The SpiritLed Woman podcast is empowering women weekly to follow their purpose in Christ and boldly walk in faith. Listen at charismapodcastnetwork.com.
Page 2 of 3
But the easy way is the hard way because it doesn't bring about the real results.
What are the real results? The real results are a genuine obedience from our children, which stem from the overflow of a loving heart. Second John 1:6 says, “And this is love: that we walk in obedience to his commands. As you have heard from the beginning, his command is that you walk in love” (NIV). As these words indicate, God's definition of obedience is inseparable from love. And isn't this what we want from our children, that they would grow to be people who do the right thing for the right reason?
Yet the easy way only aims for half of the goal. The easy way wants obedience without concern for the motive, which is a horrible mistake. In other words, the easy way is easy in the short-term but hard in the long.
Since I'm the one writing these words, it is obvious that I know this. But, sadly, more times than not, I repeatedly find myself relying on the easy way. Now, I'm not generally a yeller, but I can be stern and unkind. “How many times have I told you to ... ?” “Didn't I say to stop that?” “If I tell you to do something, I expect that you get it done!” Even as the words exit my mouth, I know that the point I'm making is true, yet the way I'm making it is ... graceless. In other words, my approach lacks loving-kindness.
Something needs to change in the way I parent, for my children are too important. And what needs to change is that I need to raise them the hard way, because the hard way is only hard in the short-term but easy in the long.
So, does choosing to parent by grace mean I must work harder at it, make fewer mistakes and generally “shape up”? Remarkably, the answer is no, for these ideas imply a fundamental misunderstanding of just how the grace system works.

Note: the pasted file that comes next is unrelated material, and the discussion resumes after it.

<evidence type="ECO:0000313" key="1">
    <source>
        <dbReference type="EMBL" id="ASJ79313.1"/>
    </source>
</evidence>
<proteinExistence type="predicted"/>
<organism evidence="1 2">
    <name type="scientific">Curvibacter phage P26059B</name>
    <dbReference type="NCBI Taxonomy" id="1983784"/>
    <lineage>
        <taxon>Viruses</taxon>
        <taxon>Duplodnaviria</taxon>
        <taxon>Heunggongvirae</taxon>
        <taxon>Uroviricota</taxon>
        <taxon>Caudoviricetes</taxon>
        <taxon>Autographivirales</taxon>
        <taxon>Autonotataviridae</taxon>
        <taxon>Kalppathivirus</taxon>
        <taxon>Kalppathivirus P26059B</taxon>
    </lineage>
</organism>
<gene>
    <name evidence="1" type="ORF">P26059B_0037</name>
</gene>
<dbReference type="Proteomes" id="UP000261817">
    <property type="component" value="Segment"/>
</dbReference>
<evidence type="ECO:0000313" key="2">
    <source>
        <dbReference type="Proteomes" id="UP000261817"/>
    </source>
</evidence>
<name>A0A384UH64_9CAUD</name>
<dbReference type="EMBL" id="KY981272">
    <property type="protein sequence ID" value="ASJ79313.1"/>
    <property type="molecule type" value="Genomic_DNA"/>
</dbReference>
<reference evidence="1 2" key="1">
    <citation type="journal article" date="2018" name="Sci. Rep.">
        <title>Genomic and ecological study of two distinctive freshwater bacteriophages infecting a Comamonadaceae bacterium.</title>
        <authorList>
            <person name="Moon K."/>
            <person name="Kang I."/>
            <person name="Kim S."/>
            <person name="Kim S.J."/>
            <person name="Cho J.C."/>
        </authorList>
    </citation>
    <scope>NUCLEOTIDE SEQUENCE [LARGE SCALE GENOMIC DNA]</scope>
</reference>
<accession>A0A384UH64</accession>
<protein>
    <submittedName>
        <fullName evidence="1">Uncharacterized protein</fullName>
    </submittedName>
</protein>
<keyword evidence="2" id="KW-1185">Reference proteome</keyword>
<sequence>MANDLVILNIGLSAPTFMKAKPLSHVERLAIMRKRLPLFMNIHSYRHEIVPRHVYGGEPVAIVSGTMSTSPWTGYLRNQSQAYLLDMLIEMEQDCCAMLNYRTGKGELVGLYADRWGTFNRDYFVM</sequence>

There Are Only Two Systems
The first point I make in my book Practical Grace is that there are only two approaches to life, and these are the same two approaches we can take to salvation.
If you have been a Christian for a while, you know the two approaches to salvation—grace or the law. Grace is the “you can't do it yourself” method. The law is the “I'll earn it” method. And if you spend just a little bit of time thinking about this, you'll see that the law method is hopeless. Generally the law method bases itself upon the idea of a cosmic scale, and if we do more good than bad, God will let us into heaven. At first, this sounds all right, until you realize God is allgood. In other words, the only way to be good enough to get into heaven is to be all good too, just like God. Good luck with that!
Instead, our only real hope of heaven is by God's grace—which, thankfully, has been made available through Jesus' death on the cross. All of the bad things we have done have been paid for. We don't have to work to overcome them; we just need to accept God's free gift. So Jesus makes us holy, and we can enter heaven when we die without any striving on our part. But you probably already knew that.
However, did you know that while most Christians choose the grace approach to salvation, they choose the law approach to life? The law approach to life—what is that?
It is the “pick yourself up by the bootstraps” approach to living. It is an “I can do it myself, thank you,” attitude to the everyday. Put simply, it is the law.
The law approach to living means striving. I will earn the approval of God, others, and myself. I will solve my career problems. I will do what it takes to fix my issues. I will make my relationships work. And I will do what it takes to be the ideal parent.
The law says, “I will do all of these things or die trying.” (Which, ironically, is precisely what happens.)
Grace for salvation. Law for life. In other words, I'll admit that I don't have what it takes for the afterlife, but I'll refuse to admit that I don't have what it takes for this one. (For a complete discussion of these two systems, see Practical Grace.) And it is this futile law approach, this “do it by my own strength” philosophy, that we bring into parenting and which is precisely what keeps us from becoming the parents we've always dreamed of being.